Hathurusingha: I didn’t look at it that way. My biggest challenge was to improve the team. Before I came, I thought this is the opportunity to find the true potential of this team. I knew they are a team maturing with a core group of players coming into their prime. The coaching staff and some of the board members also helped me, and gave me the freedom to push the boundaries.
How much hands-on coaching do you have to do in the Bangladesh team?
Hathurusingha: This group is still learning. They have a long way to go. Otherwise, we would have had more success. I hope that after this win, they will have better memories if they get into such winning positions in the future, to do things on their own. They can find the ways on their own in the middle. There’s a lot of idea sharing and making sure we create the environment where they get challenged.
When was the first time did the idea of playing in these wickets come up in your planning? Who came up with the plan?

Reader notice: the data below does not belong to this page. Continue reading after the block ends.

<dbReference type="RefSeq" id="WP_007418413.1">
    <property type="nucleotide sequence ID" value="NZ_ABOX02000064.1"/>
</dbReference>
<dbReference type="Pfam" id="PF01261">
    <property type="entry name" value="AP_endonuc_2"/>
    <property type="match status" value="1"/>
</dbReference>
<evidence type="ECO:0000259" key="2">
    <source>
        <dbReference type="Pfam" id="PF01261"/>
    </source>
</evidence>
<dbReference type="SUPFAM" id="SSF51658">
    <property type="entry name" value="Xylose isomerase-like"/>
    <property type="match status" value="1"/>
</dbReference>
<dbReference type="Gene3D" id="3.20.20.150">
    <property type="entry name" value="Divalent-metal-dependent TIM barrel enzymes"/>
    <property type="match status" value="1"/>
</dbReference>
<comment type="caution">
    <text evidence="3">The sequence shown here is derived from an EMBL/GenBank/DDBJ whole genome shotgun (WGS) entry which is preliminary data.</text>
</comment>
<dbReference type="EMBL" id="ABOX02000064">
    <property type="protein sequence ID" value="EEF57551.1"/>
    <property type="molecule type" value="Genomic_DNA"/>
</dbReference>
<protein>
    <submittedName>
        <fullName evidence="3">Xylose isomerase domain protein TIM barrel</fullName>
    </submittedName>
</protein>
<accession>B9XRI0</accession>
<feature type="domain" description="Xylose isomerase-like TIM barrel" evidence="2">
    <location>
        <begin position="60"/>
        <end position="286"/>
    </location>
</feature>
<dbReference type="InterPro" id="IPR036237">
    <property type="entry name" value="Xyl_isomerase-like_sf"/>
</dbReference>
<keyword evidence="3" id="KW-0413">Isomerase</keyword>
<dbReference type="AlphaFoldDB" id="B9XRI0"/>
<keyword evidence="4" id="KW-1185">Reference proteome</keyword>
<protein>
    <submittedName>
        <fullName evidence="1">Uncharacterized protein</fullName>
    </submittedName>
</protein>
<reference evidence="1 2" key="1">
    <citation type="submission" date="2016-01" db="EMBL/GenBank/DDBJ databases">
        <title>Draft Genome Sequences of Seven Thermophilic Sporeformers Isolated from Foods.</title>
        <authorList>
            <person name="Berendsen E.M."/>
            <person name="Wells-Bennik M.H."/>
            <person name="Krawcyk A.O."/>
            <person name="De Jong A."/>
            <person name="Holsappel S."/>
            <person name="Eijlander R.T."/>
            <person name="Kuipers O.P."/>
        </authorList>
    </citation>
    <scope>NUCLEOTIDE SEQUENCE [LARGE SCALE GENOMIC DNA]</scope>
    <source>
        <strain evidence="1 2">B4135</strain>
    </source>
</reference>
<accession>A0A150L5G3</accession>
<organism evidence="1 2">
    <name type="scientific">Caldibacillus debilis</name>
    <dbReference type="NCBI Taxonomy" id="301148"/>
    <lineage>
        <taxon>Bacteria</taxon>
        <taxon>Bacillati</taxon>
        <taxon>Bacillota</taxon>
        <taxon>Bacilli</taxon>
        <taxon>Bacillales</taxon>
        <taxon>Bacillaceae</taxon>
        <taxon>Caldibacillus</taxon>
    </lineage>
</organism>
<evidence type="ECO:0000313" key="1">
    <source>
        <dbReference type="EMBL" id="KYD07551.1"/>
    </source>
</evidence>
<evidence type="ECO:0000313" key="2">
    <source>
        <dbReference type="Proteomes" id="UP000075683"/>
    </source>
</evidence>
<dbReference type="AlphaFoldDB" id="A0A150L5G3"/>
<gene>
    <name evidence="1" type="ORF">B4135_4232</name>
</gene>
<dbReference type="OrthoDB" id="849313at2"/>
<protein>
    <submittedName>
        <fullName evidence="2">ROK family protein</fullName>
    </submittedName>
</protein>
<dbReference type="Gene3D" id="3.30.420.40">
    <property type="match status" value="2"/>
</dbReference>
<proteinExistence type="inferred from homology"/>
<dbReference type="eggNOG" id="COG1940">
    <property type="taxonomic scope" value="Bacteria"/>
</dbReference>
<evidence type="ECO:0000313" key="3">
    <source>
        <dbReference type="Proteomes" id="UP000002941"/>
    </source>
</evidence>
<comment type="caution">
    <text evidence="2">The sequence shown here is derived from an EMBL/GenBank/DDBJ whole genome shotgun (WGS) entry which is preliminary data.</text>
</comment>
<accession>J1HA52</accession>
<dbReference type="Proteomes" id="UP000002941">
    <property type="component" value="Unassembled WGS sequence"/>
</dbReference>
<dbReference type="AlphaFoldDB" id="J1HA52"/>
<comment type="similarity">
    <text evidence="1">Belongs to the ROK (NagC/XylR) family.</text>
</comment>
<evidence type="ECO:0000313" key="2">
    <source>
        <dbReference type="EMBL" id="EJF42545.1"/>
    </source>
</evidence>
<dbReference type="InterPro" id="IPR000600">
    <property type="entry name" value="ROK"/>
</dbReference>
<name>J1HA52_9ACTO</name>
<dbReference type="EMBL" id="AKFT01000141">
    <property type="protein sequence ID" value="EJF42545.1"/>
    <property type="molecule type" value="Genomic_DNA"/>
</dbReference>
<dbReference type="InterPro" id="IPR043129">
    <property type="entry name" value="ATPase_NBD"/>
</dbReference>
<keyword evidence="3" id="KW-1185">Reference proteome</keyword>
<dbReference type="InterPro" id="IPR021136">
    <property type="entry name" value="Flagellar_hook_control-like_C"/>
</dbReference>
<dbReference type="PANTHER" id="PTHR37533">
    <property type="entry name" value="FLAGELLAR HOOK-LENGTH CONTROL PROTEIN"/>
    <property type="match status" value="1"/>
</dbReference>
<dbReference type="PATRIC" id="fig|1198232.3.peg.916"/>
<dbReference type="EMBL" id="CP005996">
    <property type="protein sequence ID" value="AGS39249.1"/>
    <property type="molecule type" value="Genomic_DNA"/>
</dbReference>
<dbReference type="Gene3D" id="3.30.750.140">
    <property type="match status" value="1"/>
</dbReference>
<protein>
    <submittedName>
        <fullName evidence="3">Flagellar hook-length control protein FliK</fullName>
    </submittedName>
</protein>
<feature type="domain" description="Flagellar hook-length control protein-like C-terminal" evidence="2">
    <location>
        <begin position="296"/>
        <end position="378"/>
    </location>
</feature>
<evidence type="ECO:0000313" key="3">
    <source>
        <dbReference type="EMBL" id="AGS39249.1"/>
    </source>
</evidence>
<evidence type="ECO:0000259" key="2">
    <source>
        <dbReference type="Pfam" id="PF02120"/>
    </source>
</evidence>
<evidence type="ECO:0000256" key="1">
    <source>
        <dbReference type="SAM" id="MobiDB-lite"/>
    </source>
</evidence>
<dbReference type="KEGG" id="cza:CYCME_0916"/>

Hathurusingha: It was everyone’s idea. The players have to believe and come up with the plans as well. They have to change their ways of training and mental ability to handle situations, because the players are under pressure, not us. They also came up with those plans, not only us. Once the players start to believe and embrace the idea, the job is much easier because they will do it.
What goes on during a batting collapse?
Hathurusingha: I think it has a lot to do with what goes on between their ears. We don’t see it coming. In this series it was a challenge for everyone because of the pitch. Once that comes into your head, you are in a difficult place. All the training and experience you have go out of the window once you press that panic button.